Ok, my earlier post has led to some time wasting (not really) on the web. Barbara wrote this article back in September 2000.
Eliot has a saying: “If you have $30,000, you’ll come up with a $30,000 solution. If you have only 30 cents, you’ll come up with a 30-cent solution. That’s nature’s way. If what you’re doing in the garden is expensive or complicated, it’s probably wrong.” The simplest garden wisdom:
Make compost, as much as you can. No fertilizer is better.
- Keep tools basic. Eliot made many of our garden tools. Some of his designs, such as the “collinear hoe” and the “wire weeder,” are sold in the catalog from Johnny’s Selected Seeds in Albion, Maine.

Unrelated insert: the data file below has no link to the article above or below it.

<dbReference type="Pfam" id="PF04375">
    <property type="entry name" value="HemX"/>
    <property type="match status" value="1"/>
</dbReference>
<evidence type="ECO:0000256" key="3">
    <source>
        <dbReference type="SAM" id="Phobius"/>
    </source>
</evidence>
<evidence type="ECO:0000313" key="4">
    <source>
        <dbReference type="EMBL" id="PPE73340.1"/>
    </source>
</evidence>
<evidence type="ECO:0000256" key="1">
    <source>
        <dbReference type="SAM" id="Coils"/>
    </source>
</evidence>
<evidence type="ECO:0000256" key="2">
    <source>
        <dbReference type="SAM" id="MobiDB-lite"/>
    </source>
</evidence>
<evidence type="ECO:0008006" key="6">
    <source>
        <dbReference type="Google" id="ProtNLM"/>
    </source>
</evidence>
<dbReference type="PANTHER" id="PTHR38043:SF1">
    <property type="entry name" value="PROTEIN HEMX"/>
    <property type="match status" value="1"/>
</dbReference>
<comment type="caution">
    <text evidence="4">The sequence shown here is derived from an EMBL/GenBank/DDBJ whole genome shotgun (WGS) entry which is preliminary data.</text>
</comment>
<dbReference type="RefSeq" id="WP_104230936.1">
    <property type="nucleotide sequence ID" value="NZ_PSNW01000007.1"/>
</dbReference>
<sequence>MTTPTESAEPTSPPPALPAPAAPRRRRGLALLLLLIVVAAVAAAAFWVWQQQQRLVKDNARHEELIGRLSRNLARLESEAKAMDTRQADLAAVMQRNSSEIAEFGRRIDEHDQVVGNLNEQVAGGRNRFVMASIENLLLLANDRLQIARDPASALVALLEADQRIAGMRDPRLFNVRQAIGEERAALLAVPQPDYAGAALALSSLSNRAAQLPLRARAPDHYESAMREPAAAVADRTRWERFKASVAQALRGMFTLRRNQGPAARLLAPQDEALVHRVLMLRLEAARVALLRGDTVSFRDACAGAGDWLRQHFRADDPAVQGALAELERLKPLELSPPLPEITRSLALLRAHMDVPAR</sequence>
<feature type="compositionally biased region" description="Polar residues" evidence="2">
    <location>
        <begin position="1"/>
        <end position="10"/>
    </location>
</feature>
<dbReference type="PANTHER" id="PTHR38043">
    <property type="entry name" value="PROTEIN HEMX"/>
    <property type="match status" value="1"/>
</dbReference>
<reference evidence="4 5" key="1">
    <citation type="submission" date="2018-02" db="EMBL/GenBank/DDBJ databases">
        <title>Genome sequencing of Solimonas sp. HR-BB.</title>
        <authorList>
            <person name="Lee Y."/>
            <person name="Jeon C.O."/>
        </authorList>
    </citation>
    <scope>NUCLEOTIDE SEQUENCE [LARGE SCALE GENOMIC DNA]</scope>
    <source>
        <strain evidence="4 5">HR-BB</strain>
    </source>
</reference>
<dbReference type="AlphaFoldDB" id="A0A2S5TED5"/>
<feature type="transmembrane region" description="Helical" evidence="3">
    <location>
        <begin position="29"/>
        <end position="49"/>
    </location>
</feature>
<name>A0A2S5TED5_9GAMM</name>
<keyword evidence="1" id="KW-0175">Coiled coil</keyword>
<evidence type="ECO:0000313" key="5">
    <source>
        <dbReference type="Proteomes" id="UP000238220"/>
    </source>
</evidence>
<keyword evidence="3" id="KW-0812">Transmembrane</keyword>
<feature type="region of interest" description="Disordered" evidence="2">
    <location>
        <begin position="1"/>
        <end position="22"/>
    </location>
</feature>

- Keep rows of newly sown seeds moist; especially carrots, which germinate slowly. Sprinkle them daily until they germinate.
- Alternate vegetables with green manures, such as red clover and buckwheat.
- Don’t worry about pests. “Relax,” says Eliot. “Bugs are indicators, not enemies. They tell us that something isn’t quite right with our soil or growing conditions.” If you keep the soil aerated and fertile (that means compost again, of course), your plants will be less stressed and they’ll attract fewer pests.
- Pay attention to your garden and learn from what it has to teach you. Look and see how Mother Nature does things, and take your cue from her.
- Share what you learn. “Farmers and gardeners shouldn’t hoard secrets. An idea expands when different growers try it out. Information is like compost; it does no good unless you spread it around.”
Naturally, for Eliot Coleman, it all comes back to compost.